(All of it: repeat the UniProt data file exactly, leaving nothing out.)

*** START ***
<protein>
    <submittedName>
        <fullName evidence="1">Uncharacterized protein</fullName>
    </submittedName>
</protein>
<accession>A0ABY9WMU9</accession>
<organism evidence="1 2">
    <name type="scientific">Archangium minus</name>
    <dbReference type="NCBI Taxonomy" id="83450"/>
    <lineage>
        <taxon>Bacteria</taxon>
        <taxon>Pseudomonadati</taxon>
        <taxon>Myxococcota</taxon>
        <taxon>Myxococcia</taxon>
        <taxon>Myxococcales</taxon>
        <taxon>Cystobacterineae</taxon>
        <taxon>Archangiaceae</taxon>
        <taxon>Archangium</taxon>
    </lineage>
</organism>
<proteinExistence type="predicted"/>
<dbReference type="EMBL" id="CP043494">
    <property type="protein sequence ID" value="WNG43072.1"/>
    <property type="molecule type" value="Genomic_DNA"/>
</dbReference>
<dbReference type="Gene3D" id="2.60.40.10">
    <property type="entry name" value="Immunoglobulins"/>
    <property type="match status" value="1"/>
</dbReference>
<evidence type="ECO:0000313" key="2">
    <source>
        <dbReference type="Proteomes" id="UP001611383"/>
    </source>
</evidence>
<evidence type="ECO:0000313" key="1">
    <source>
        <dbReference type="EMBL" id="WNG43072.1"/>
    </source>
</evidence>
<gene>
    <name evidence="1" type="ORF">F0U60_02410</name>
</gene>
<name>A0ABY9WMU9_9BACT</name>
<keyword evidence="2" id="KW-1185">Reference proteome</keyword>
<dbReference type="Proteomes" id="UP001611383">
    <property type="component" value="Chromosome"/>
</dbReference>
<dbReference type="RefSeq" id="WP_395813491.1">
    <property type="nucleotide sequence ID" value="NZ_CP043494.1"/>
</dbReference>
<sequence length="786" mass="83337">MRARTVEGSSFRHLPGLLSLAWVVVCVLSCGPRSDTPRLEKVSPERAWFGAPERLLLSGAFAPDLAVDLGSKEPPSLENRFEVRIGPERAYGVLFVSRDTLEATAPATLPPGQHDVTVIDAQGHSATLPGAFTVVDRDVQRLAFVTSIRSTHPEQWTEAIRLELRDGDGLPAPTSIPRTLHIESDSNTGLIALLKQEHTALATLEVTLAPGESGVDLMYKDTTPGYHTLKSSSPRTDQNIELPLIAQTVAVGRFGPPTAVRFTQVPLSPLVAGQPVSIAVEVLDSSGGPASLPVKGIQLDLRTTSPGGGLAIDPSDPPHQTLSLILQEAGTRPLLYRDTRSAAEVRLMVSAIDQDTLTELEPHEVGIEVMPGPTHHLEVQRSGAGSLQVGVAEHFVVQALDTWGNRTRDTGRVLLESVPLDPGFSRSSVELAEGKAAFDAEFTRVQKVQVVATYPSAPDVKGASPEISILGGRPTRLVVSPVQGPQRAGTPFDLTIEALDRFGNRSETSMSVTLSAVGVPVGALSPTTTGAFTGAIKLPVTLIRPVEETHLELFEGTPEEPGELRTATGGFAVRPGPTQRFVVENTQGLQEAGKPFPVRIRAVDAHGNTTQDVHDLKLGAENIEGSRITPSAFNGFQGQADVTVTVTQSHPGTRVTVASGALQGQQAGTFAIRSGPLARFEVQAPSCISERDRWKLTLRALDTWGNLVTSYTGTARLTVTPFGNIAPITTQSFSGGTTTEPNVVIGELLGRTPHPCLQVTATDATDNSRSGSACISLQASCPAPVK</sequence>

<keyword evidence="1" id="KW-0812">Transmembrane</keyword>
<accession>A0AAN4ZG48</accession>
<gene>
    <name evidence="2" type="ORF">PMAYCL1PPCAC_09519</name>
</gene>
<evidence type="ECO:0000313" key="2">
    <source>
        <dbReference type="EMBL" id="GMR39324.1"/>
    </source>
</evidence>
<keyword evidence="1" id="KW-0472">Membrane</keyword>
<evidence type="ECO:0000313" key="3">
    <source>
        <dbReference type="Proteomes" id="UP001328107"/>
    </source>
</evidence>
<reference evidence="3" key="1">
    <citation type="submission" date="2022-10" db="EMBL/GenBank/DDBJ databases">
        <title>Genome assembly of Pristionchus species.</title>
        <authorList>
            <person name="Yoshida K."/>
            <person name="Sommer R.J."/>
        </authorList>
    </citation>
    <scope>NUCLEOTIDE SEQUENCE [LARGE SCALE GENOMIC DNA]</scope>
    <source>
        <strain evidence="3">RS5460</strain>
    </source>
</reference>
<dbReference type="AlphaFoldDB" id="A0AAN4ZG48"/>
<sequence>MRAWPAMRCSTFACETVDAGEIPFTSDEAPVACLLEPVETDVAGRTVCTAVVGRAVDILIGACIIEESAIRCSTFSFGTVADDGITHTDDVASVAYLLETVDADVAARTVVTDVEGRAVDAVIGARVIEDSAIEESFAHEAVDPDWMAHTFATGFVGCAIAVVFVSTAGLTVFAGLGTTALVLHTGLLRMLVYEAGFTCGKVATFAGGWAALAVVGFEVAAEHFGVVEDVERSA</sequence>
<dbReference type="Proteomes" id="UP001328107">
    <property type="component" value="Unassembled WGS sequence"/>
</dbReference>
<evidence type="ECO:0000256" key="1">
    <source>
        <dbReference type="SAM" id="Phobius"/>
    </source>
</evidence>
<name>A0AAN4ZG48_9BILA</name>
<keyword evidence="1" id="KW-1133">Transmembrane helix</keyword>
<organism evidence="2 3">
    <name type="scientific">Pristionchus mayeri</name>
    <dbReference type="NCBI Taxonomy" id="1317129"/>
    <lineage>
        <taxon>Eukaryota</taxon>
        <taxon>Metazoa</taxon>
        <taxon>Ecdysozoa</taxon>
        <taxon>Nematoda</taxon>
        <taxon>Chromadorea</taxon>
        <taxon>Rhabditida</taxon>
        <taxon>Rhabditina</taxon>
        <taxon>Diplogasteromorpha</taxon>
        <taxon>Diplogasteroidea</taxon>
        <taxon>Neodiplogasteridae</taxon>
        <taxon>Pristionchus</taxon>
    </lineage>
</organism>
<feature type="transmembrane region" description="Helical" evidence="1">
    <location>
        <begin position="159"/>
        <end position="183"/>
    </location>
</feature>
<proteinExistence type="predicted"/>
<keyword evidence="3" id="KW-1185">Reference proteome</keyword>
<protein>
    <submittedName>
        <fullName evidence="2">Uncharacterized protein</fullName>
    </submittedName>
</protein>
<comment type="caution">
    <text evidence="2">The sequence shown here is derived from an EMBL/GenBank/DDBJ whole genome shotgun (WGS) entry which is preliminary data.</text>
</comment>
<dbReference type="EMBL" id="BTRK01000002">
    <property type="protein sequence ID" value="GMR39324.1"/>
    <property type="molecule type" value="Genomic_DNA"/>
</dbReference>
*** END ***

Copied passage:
<protein>
    <submittedName>
        <fullName evidence="1">Uncharacterized protein</fullName>
    </submittedName>
</protein>
<accession>A0ABY9WMU9</accession>
<organism evidence="1 2">
    <name type="scientific">Archangium minus</name>
    <dbReference type="NCBI Taxonomy" id="83450"/>
    <lineage>
        <taxon>Bacteria</taxon>
        <taxon>Pseudomonadati</taxon>
        <taxon>Myxococcota</taxon>
        <taxon>Myxococcia</taxon>
        <taxon>Myxococcales</taxon>
        <taxon>Cystobacterineae</taxon>
        <taxon>Archangiaceae</taxon>
        <taxon>Archangium</taxon>
    </lineage>
</organism>
<proteinExistence type="predicted"/>
<dbReference type="EMBL" id="CP043494">
    <property type="protein sequence ID" value="WNG43072.1"/>
    <property type="molecule type" value="Genomic_DNA"/>
</dbReference>
<dbReference type="Gene3D" id="2.60.40.10">
    <property type="entry name" value="Immunoglobulins"/>
    <property type="match status" value="1"/>
</dbReference>
<evidence type="ECO:0000313" key="2">
    <source>
        <dbReference type="Proteomes" id="UP001611383"/>
    </source>
</evidence>
<evidence type="ECO:0000313" key="1">
    <source>
        <dbReference type="EMBL" id="WNG43072.1"/>
    </source>
</evidence>
<gene>
    <name evidence="1" type="ORF">F0U60_02410</name>
</gene>
<name>A0ABY9WMU9_9BACT</name>
<keyword evidence="2" id="KW-1185">Reference proteome</keyword>
<dbReference type="Proteomes" id="UP001611383">
    <property type="component" value="Chromosome"/>
</dbReference>
<dbReference type="RefSeq" id="WP_395813491.1">
    <property type="nucleotide sequence ID" value="NZ_CP043494.1"/>
</dbReference>
<sequence length="786" mass="83337">MRARTVEGSSFRHLPGLLSLAWVVVCVLSCGPRSDTPRLEKVSPERAWFGAPERLLLSGAFAPDLAVDLGSKEPPSLENRFEVRIGPERAYGVLFVSRDTLEATAPATLPPGQHDVTVIDAQGHSATLPGAFTVVDRDVQRLAFVTSIRSTHPEQWTEAIRLELRDGDGLPAPTSIPRTLHIESDSNTGLIALLKQEHTALATLEVTLAPGESGVDLMYKDTTPGYHTLKSSSPRTDQNIELPLIAQTVAVGRFGPPTAVRFTQVPLSPLVAGQPVSIAVEVLDSSGGPASLPVKGIQLDLRTTSPGGGLAIDPSDPPHQTLSLILQEAGTRPLLYRDTRSAAEVRLMVSAIDQDTLTELEPHEVGIEVMPGPTHHLEVQRSGAGSLQVGVAEHFVVQALDTWGNRTRDTGRVLLESVPLDPGFSRSSVELAEGKAAFDAEFTRVQKVQVVATYPSAPDVKGASPEISILGGRPTRLVVSPVQGPQRAGTPFDLTIEALDRFGNRSETSMSVTLSAVGVPVGALSPTTTGAFTGAIKLPVTLIRPVEETHLELFEGTPEEPGELRTATGGFAVRPGPTQRFVVENTQGLQEAGKPFPVRIRAVDAHGNTTQDVHDLKLGAENIEGSRITPSAFNGFQGQADVTVTVTQSHPGTRVTVASGALQGQQAGTFAIRSGPLARFEVQAPSCISERDRWKLTLRALDTWGNLVTSYTGTARLTVTPFGNIAPITTQSFSGGTTTEPNVVIGELLGRTPHPCLQVTATDATDNSRSGSACISLQASCPAPVK</sequence>

<keyword evidence="1" id="KW-0812">Transmembrane</keyword>
<accession>A0AAN4ZG48</accession>
<gene>
    <name evidence="2" type="ORF">PMAYCL1PPCAC_09519</name>
</gene>
<evidence type="ECO:0000313" key="2">
    <source>
        <dbReference type="EMBL" id="GMR39324.1"/>
    </source>
</evidence>
<keyword evidence="1" id="KW-0472">Membrane</keyword>
<evidence type="ECO:0000313" key="3">
    <source>
        <dbReference type="Proteomes" id="UP001328107"/>
    </source>
</evidence>
<reference evidence="3" key="1">
    <citation type="submission" date="2022-10" db="EMBL/GenBank/DDBJ databases">
        <title>Genome assembly of Pristionchus species.</title>
        <authorList>
            <person name="Yoshida K."/>
            <person name="Sommer R.J."/>
        </authorList>
    </citation>
    <scope>NUCLEOTIDE SEQUENCE [LARGE SCALE GENOMIC DNA]</scope>
    <source>
        <strain evidence="3">RS5460</strain>
    </source>
</reference>
<dbReference type="AlphaFoldDB" id="A0AAN4ZG48"/>
<sequence>MRAWPAMRCSTFACETVDAGEIPFTSDEAPVACLLEPVETDVAGRTVCTAVVGRAVDILIGACIIEESAIRCSTFSFGTVADDGITHTDDVASVAYLLETVDADVAARTVVTDVEGRAVDAVIGARVIEDSAIEESFAHEAVDPDWMAHTFATGFVGCAIAVVFVSTAGLTVFAGLGTTALVLHTGLLRMLVYEAGFTCGKVATFAGGWAALAVVGFEVAAEHFGVVEDVERSA</sequence>
<dbReference type="Proteomes" id="UP001328107">
    <property type="component" value="Unassembled WGS sequence"/>
</dbReference>
<evidence type="ECO:0000256" key="1">
    <source>
        <dbReference type="SAM" id="Phobius"/>
    </source>
</evidence>
<name>A0AAN4ZG48_9BILA</name>
<keyword evidence="1" id="KW-1133">Transmembrane helix</keyword>
<organism evidence="2 3">
    <name type="scientific">Pristionchus mayeri</name>
    <dbReference type="NCBI Taxonomy" id="1317129"/>
    <lineage>
        <taxon>Eukaryota</taxon>
        <taxon>Metazoa</taxon>
        <taxon>Ecdysozoa</taxon>
        <taxon>Nematoda</taxon>
        <taxon>Chromadorea</taxon>
        <taxon>Rhabditida</taxon>
        <taxon>Rhabditina</taxon>
        <taxon>Diplogasteromorpha</taxon>
        <taxon>Diplogasteroidea</taxon>
        <taxon>Neodiplogasteridae</taxon>
        <taxon>Pristionchus</taxon>
    </lineage>
</organism>
<feature type="transmembrane region" description="Helical" evidence="1">
    <location>
        <begin position="159"/>
        <end position="183"/>
    </location>
</feature>
<proteinExistence type="predicted"/>
<keyword evidence="3" id="KW-1185">Reference proteome</keyword>
<protein>
    <submittedName>
        <fullName evidence="2">Uncharacterized protein</fullName>
    </submittedName>
</protein>
<comment type="caution">
    <text evidence="2">The sequence shown here is derived from an EMBL/GenBank/DDBJ whole genome shotgun (WGS) entry which is preliminary data.</text>
</comment>
<dbReference type="EMBL" id="BTRK01000002">
    <property type="protein sequence ID" value="GMR39324.1"/>
    <property type="molecule type" value="Genomic_DNA"/>
</dbReference>